On the weekends and during off-hours from Peach I've been pecking away at a personal animation project of mine. It isn't even at the 3D stage yet—I'm still writing the story and doing character design—but still, I'm a revision control junky, and I want my files versioned. So versioned they will be.
My first reaction was to use Subversion, but I would need to set up a server for that. Making an online server for a small personal project (that might not even get off the ground) seemed like overkill, but on the other hand, making a local server on my laptop would tie my project to my laptop which seemed equally silly.
So what was a poor soul like me to do?
I decided that it was time to look for alternatives. I had heard of a few other revision control systems, namely: Git (used for the Linux kernel), Arch (the GNU solution), Mercurial, and Bazaar. So I decided to check them out.
The thing that all these systems have in common is that they are all decentralized revision control systems, meaning that they don't use a centralized server (at least not by default) to store revisions. It's sort of a peer-to-peer approach to revision control. Instead of having a central repository, each person working on a project gets their own local copy of the entire revision tree (called a "clone" or "branch"). This is handy because it means you can use revision control locally, committing to your own local copy of the repository. The primary means of combining changes then becomes merging branches rather than committing to a repository. It took me a bit to wrap my head around this, as I'm used to the commit paradigm, but it really makes a lot of sense.
In my case it's especially useful because I just want to version something locally anyway, so this paradigm fits my needs perfectly. Anyway, back to the different systems I looked at.
I quickly ruled out Arch for two main reasons. First, I couldn't find it in the ubuntu software repository and I didn't want to install it by hand just to try it out. Second, I read quite a few reports claiming that arch is fairly anti-user-friendly. Since I haven't tried it I can't verify those claims, but the combination of that and not being able to conveniently try it out was enough to put me off.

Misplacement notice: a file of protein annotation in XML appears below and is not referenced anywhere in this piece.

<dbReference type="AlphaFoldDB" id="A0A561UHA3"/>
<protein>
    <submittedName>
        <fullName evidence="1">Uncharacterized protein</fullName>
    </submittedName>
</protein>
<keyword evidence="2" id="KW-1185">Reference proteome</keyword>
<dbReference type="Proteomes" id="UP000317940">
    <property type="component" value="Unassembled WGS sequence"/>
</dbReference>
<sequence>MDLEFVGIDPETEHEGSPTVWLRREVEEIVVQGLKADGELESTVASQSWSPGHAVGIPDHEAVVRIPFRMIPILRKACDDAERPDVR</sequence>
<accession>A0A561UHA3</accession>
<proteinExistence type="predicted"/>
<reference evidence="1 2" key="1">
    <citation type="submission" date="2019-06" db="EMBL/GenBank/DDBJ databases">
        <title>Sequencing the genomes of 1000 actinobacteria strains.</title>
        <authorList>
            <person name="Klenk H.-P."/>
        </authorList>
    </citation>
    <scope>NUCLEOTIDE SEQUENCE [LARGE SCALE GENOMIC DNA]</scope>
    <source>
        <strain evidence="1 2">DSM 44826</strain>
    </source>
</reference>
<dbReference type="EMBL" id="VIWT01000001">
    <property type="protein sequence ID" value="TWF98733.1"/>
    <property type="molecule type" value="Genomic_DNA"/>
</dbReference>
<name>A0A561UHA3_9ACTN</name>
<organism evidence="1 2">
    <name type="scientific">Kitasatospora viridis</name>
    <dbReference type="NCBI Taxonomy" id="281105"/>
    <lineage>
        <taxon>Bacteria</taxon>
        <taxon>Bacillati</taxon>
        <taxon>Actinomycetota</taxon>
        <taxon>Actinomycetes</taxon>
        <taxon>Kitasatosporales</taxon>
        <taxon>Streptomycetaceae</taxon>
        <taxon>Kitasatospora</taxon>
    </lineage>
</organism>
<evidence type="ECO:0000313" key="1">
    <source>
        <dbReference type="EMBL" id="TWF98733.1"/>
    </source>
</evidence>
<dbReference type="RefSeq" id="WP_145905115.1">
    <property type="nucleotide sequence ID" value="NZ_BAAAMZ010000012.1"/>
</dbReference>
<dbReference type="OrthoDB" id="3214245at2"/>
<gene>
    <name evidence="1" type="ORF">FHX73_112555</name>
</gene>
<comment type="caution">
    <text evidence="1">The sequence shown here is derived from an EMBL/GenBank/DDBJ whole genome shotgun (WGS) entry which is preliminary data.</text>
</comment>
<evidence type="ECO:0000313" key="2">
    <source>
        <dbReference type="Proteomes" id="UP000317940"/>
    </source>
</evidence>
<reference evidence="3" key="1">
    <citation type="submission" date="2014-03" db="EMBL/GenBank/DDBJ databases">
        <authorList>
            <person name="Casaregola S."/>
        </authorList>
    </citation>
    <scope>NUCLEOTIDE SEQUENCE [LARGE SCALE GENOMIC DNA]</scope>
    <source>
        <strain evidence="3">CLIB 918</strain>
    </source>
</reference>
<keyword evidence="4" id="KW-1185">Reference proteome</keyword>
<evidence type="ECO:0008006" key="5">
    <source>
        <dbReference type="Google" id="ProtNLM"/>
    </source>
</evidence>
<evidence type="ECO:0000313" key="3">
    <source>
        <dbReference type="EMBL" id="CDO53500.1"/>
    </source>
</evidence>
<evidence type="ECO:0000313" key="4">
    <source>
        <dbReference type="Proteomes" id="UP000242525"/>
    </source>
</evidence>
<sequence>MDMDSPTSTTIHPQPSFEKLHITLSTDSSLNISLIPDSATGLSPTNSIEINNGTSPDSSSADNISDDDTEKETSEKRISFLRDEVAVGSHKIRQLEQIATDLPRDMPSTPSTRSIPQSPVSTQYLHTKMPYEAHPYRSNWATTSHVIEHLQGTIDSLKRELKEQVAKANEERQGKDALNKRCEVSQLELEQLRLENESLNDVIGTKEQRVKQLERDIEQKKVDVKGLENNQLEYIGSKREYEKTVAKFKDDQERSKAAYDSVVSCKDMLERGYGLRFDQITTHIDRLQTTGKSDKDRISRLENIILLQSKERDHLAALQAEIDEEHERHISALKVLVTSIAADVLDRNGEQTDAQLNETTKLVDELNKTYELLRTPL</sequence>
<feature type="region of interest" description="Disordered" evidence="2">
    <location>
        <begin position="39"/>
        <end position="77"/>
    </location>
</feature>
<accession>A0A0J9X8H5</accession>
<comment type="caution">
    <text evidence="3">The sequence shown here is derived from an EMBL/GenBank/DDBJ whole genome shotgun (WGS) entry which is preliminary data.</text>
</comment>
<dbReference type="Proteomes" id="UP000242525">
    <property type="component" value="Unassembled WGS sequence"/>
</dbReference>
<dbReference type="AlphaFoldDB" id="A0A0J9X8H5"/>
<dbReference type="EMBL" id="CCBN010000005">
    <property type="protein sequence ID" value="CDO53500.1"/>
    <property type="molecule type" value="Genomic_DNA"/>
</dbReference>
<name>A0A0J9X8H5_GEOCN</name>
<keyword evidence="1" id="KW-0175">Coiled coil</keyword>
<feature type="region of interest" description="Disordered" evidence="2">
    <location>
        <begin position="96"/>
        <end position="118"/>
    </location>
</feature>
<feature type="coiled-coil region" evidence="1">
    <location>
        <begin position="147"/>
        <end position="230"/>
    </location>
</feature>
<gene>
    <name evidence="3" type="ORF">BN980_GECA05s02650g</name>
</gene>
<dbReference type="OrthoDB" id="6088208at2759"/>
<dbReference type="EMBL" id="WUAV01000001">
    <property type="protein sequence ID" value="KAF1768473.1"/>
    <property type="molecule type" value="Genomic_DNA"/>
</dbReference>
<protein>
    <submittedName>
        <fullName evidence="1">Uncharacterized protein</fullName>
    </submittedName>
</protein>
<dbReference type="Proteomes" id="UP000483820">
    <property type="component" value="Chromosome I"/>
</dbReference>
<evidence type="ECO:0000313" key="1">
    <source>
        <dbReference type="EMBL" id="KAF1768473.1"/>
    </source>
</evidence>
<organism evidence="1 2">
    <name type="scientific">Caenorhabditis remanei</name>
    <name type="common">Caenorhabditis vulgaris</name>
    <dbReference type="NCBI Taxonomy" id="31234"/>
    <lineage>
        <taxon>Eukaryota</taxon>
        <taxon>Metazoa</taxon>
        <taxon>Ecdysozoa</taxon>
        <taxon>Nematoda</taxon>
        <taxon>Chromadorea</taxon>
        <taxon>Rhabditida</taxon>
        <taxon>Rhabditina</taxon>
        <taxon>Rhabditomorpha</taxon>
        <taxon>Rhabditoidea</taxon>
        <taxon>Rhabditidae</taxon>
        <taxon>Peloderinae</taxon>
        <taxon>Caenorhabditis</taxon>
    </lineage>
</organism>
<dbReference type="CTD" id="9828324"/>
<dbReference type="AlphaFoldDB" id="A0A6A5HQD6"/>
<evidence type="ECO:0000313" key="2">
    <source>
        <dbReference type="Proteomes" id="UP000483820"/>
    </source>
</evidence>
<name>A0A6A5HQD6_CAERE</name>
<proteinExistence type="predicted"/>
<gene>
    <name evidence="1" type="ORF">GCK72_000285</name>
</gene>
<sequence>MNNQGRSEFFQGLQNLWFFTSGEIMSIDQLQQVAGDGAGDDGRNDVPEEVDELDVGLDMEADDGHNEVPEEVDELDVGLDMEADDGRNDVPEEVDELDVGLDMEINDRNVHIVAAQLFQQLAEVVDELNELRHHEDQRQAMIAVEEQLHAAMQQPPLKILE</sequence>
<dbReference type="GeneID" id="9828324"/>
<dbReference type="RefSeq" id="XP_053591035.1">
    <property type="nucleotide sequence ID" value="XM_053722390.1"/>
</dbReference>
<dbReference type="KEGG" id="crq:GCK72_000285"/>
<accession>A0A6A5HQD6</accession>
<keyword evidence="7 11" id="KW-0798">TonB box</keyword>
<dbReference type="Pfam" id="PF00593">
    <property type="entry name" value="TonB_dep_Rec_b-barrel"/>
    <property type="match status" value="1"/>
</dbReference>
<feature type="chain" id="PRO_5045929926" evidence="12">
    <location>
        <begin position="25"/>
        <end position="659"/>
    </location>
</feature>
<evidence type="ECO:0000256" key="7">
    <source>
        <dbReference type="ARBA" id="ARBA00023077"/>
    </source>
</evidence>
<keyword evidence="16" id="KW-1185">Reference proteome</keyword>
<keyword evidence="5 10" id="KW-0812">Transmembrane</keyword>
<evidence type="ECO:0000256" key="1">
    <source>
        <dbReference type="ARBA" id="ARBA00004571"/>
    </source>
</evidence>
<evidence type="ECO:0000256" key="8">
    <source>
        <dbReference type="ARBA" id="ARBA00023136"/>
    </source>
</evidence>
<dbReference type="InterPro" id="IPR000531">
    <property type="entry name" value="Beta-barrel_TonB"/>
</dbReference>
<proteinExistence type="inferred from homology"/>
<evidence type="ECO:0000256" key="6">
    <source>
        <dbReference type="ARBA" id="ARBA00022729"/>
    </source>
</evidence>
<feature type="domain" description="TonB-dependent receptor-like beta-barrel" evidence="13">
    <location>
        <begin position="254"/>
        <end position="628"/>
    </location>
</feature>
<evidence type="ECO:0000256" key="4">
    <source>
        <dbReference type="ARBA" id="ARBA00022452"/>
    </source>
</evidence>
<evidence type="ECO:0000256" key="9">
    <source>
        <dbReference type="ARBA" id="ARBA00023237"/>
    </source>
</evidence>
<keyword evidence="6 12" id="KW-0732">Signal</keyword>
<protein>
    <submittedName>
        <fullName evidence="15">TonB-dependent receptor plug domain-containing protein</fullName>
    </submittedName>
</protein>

Next up was Git. Git is actually pretty user-friendly (although not entirely so). Unfortunately, it isn't (conveniently) cross-platform. It seems people have gotten it to run on Mac OS X and Windows, but there aren't any ready-made installation packages. So for most intents and purposes, Git is Linux only. And I'm not too keen on tying my data to a single OS, even if it is my OS of choice.
Then I tried Mercurial. And it was good. Really good. I mean it. Despite the title of this blog entry, Mercurial is a solid piece of software, and quite friendly to boot. In fact, I almost stopped at Mercurial because is was so good. It just worked. And it's cross-platform. But... sorry to say, I think Bazaar is just a bit better. However, I definitely recommend Mercurial as well.
Finally I tried Bazaar. And I'm glad I did. Bazaar just makes me happy. Everything is easy as pie (except for things that are inherently difficult, of course). Mercurial is almost as good, but falls short of Bazaar on two points:
1. Mercurial does not explicitly track file/directory moves. Instead, like SVN, it treats moves as a copy and a delete. This makes merging divergent directory structures and file names painful at best. If the same file is renamed to different things in two branches, and if those branches are merged, then Mercurial will just see the files as two copies from a root file, not recognizing that there is a renaming conflict. So you end up with two copies of a file with two names. Bazaar, on the other hand, explicitly tracks moves, so it will report (and in fact force you to resolve) the rename conflict. This is a far, far better behavior in my opinion. In short, Bazaar is robust at dealing with restructured directory trees and file moves/renames. Mercurial is not.
2. Mercurial isn't quite as intuitive to me. This is a bit subjective, however. To me Bazaar's branch and merging models just make more intuitive sense. Bazaar presents each branch from that branch's point of view. So if I merge from another branch and commit the merge, the entire set of revisions that were merged from the other branch are seen as being under that single commit. When you look back through the logs, you then see a sort of hierarchy that distinguishes between changes you made locally, and changes that are the result of merges. In Mercurial, on the other hand, everything is on the same level. So after you've done a merge you can't really tell what was you and what was the other person. Both approaches make sense, but I find Bazaar's to be more intuitive. It directly represents how each particular branch was constructed.
So, yeah, I'm in love with Bazaar. After playing with it for a week or so I've realized that I probably want to use it instead of SVN in all cases, not just for small personal projects. Decentralized revision control just makes more sense to me, honestly. SVN is cool, but its paradigm seems outdated to me now.
In any case, if you use revision control, I recommend giving Bazaar (and Mercurial, too) a whirl.